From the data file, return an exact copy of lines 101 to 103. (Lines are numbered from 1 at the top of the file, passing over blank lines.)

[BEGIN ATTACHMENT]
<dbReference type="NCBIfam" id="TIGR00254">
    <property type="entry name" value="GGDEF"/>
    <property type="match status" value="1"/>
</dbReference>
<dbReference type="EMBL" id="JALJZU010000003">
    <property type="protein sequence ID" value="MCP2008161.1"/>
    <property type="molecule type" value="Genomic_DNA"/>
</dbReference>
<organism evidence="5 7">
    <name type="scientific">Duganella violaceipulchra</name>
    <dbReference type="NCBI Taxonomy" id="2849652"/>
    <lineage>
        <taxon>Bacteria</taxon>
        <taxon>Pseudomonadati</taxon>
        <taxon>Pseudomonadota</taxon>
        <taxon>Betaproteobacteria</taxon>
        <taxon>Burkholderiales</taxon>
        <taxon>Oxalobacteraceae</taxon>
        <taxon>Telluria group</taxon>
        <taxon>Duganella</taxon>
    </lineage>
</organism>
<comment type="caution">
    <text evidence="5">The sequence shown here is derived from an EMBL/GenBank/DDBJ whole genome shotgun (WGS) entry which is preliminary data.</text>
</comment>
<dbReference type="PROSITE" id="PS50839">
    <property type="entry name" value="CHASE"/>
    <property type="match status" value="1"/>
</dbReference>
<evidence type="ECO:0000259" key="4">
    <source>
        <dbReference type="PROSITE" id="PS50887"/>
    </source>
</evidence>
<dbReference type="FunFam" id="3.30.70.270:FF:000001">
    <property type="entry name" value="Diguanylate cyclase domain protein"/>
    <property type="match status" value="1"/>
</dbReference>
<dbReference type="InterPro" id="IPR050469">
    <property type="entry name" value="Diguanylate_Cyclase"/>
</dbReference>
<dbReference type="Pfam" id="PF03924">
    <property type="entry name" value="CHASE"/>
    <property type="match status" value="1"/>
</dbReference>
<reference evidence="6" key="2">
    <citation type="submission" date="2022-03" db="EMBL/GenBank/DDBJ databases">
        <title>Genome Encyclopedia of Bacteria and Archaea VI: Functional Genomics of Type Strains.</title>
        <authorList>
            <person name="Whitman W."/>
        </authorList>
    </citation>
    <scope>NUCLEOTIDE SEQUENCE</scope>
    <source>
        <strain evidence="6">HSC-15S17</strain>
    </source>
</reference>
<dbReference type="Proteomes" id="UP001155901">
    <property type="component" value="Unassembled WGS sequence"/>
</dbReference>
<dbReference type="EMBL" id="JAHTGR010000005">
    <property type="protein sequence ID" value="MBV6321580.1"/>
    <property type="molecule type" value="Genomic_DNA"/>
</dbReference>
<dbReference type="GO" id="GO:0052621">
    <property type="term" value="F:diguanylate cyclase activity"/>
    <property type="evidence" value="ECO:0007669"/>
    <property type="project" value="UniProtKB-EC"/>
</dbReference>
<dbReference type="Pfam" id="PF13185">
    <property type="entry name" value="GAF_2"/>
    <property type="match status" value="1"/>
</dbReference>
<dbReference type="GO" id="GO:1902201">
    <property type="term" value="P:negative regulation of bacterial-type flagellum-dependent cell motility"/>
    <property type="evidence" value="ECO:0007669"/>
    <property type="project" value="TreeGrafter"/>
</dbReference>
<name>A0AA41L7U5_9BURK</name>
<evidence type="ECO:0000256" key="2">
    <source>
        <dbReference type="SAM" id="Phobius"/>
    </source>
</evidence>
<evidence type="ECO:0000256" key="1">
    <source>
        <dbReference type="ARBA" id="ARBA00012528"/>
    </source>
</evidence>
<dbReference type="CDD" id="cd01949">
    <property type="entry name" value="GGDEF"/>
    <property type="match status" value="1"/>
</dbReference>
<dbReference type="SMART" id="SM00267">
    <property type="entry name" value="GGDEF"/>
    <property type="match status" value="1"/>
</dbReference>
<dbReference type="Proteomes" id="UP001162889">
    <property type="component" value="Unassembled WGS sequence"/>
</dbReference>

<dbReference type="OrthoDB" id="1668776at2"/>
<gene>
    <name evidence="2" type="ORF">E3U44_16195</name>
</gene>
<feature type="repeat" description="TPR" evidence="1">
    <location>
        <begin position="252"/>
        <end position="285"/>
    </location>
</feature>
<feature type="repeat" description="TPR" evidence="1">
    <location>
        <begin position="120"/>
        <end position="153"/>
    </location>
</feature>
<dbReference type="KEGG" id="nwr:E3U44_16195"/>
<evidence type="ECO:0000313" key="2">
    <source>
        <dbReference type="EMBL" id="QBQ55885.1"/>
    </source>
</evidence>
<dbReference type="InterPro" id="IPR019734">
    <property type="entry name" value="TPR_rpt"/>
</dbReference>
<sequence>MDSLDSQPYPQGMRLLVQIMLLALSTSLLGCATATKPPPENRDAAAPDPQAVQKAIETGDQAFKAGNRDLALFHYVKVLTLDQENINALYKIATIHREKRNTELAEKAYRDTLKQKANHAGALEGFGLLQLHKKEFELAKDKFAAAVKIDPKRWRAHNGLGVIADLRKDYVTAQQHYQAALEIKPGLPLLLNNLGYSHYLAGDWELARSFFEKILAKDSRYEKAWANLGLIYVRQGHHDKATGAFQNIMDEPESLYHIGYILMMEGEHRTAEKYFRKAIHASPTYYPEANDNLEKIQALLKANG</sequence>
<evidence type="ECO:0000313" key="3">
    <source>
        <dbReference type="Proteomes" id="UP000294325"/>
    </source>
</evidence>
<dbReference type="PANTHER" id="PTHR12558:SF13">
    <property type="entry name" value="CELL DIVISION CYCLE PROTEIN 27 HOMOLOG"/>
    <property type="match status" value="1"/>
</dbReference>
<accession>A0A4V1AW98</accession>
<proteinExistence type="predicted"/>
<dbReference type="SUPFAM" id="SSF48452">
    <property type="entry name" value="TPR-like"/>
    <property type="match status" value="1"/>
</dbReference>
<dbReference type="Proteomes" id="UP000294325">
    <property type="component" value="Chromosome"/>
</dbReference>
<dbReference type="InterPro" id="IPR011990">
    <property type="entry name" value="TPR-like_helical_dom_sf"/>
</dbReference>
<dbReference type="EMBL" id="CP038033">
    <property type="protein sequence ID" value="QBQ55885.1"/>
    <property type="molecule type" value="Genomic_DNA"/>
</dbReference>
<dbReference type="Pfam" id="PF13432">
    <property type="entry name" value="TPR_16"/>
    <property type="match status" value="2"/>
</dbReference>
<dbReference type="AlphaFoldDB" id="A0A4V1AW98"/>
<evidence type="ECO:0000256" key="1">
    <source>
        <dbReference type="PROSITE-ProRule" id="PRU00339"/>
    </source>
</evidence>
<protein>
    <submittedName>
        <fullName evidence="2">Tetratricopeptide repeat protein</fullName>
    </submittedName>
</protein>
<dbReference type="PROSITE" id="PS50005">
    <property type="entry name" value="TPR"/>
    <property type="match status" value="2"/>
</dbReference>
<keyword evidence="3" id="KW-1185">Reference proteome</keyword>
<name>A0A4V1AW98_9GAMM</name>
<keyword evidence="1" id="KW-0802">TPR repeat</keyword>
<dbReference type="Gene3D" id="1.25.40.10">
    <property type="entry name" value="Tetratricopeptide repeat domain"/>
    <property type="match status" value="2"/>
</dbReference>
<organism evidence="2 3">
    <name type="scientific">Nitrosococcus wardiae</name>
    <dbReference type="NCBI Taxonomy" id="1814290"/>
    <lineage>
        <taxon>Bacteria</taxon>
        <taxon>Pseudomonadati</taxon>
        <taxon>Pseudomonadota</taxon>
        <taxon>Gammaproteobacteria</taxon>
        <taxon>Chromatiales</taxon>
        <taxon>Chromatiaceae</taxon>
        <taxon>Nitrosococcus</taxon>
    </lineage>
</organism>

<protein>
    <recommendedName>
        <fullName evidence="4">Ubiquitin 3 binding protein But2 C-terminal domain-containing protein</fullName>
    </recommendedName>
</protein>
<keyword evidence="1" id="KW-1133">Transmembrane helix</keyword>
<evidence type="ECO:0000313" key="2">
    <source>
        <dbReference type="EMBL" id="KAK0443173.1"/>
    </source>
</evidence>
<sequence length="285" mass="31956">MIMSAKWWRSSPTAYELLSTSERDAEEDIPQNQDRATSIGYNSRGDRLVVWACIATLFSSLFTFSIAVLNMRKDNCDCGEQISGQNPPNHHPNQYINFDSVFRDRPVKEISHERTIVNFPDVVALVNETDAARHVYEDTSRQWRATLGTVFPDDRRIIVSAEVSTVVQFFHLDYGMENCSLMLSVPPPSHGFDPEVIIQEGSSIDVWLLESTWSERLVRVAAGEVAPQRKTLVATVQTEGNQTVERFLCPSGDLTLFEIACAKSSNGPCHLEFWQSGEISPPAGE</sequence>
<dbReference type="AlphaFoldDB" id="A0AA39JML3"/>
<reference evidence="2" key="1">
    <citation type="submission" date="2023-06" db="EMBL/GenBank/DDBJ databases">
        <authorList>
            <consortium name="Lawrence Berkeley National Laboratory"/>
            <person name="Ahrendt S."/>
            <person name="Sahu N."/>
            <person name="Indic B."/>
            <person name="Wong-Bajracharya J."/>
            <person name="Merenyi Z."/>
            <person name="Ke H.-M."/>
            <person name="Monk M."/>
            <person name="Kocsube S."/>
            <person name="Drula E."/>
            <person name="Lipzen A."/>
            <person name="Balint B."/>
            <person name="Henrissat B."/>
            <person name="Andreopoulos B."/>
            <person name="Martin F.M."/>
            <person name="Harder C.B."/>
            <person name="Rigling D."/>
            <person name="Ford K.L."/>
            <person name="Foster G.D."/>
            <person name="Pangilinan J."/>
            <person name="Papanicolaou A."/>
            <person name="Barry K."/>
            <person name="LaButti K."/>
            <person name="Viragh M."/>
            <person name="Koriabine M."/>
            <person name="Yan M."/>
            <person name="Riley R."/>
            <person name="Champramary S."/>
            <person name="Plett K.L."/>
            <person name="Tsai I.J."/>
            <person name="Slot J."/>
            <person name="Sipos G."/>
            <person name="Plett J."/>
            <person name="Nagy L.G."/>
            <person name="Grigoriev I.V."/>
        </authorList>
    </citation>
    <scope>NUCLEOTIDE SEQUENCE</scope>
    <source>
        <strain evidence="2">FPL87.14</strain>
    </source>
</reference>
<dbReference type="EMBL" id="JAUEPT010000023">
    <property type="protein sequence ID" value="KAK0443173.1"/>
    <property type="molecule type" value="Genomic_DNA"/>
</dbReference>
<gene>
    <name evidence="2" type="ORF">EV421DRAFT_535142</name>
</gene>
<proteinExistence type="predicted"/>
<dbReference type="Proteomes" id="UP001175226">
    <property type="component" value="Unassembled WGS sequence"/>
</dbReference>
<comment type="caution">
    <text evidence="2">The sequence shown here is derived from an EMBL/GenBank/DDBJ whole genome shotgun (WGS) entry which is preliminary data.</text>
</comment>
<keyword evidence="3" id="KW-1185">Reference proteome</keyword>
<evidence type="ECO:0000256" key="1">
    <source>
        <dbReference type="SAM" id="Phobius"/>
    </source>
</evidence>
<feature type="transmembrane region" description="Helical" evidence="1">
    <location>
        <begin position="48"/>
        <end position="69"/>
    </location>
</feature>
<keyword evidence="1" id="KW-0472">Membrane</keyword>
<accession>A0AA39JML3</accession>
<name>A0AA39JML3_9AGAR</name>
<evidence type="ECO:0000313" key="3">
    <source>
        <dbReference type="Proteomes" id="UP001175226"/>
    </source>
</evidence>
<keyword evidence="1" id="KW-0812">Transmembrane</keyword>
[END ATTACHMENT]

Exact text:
<dbReference type="OrthoDB" id="1668776at2"/>
<gene>
    <name evidence="2" type="ORF">E3U44_16195</name>